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September 21, 1929


JAMA. 1929;93(12):922. doi:10.1001/jama.1929.02710120034011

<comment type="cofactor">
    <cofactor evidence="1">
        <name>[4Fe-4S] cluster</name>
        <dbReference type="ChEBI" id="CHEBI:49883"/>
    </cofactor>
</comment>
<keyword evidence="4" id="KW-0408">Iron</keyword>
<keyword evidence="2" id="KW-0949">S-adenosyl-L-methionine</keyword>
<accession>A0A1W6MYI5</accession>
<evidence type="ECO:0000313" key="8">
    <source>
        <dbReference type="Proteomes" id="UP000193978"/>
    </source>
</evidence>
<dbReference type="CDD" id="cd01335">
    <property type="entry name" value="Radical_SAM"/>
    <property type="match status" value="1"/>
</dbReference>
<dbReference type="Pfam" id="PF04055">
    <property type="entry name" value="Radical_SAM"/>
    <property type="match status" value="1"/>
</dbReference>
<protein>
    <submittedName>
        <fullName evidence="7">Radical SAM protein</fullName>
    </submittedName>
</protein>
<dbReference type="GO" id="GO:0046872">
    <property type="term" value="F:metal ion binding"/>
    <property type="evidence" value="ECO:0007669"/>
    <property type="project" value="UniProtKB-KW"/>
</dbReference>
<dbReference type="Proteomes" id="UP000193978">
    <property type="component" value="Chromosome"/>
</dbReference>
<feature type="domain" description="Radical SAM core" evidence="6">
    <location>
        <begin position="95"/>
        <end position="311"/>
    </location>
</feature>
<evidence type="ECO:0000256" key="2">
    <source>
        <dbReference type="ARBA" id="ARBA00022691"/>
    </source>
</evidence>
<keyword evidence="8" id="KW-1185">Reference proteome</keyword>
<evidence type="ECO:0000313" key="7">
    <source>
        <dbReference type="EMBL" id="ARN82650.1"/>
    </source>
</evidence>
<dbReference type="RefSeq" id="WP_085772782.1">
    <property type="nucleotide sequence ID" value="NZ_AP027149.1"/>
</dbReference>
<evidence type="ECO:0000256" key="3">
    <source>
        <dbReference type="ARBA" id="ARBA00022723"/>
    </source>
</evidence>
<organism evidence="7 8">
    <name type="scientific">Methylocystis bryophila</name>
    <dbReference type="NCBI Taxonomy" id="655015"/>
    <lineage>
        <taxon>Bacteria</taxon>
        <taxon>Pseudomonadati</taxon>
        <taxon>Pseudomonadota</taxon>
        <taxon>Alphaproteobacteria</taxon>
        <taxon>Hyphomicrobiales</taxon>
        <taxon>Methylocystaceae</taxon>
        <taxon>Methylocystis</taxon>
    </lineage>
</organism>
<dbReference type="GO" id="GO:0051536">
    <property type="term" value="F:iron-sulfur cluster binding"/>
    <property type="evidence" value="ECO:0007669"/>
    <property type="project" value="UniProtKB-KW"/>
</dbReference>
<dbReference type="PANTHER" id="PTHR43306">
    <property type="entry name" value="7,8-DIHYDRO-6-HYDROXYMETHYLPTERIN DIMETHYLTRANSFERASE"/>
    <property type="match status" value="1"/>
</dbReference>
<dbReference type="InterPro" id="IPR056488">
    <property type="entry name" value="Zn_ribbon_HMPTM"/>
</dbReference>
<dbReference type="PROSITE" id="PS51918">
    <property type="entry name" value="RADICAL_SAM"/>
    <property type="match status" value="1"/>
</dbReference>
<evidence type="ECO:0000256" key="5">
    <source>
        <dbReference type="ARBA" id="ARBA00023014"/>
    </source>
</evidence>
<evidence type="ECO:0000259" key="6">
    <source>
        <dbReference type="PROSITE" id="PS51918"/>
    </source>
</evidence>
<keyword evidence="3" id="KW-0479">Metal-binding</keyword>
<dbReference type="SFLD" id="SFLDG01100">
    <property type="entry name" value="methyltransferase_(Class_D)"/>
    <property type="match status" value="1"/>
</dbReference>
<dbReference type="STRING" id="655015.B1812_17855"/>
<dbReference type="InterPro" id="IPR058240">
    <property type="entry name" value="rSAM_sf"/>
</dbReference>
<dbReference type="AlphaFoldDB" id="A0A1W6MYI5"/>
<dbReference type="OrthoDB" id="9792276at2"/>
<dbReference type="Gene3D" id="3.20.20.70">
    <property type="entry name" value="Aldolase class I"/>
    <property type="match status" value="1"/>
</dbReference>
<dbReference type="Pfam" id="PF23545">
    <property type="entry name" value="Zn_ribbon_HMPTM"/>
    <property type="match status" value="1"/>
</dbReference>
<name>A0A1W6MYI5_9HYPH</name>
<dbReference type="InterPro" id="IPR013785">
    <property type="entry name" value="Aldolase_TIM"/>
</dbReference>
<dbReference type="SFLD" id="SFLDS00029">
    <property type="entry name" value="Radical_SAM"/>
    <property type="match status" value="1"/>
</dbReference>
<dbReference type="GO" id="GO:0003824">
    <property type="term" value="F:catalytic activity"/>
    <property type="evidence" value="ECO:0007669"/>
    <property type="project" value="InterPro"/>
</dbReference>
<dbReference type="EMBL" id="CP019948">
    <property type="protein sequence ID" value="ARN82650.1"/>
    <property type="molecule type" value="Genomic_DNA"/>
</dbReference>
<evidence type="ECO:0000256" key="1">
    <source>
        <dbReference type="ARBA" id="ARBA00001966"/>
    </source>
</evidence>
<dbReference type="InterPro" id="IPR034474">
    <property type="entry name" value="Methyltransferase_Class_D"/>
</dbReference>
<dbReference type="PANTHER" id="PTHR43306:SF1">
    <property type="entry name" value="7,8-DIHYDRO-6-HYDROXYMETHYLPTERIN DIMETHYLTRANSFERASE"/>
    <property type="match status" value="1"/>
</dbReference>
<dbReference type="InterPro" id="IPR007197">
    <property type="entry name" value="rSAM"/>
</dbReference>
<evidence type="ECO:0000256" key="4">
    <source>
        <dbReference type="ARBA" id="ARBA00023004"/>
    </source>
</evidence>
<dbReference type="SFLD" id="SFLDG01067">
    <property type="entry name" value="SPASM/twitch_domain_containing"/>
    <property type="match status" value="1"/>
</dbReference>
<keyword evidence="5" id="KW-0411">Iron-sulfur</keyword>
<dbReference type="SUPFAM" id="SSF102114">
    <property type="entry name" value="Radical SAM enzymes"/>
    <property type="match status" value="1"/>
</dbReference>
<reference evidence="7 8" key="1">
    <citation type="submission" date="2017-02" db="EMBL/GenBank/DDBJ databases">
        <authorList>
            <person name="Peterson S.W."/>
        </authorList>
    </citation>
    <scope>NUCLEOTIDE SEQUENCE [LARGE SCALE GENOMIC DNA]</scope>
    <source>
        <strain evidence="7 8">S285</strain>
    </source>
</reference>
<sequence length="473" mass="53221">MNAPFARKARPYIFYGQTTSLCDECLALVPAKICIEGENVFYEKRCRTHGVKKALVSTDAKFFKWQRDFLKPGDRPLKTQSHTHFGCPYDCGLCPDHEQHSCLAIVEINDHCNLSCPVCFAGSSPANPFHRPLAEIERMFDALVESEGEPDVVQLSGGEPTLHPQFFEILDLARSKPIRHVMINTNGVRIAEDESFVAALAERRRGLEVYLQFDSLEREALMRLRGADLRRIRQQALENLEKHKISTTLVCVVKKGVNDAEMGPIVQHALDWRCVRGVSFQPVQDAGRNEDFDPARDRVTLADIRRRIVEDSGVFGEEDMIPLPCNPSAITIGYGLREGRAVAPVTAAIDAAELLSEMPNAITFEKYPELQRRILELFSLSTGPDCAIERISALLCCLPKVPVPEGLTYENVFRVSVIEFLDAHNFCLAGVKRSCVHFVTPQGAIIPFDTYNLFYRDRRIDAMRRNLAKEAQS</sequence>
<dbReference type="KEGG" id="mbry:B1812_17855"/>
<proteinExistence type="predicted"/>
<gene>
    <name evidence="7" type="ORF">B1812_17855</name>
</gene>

Few chapters in the history of biochemical discovery are of greater practical as well as scientific interest to physicians than that which involves the relations of iodine to the thyroid gland. Shortly after the finding of the element in the thyroid, in 1895, Baumann and his co-workers in Freiburg attempted to isolate the "active principle" that contained the newly discovered component. By hydrolysis a potent substance containing as much as 9 per cent of iodine was separated and introduced into therapy under the designation of iodothyrin. Today this is recognized to be a mixture of compounds. More than twenty years later, Kendall succeeded in isolating a crystalline substance, thyroxin, containing 65 per cent of iodine and apparently possessing the characteristic therapeutic potencies of thyroid substance. Kendall originally believed that thyroxin was a derivative of the amino-acid tryptophan, containing the indole nucleus in partly oxidized form. It remained for Harington, in

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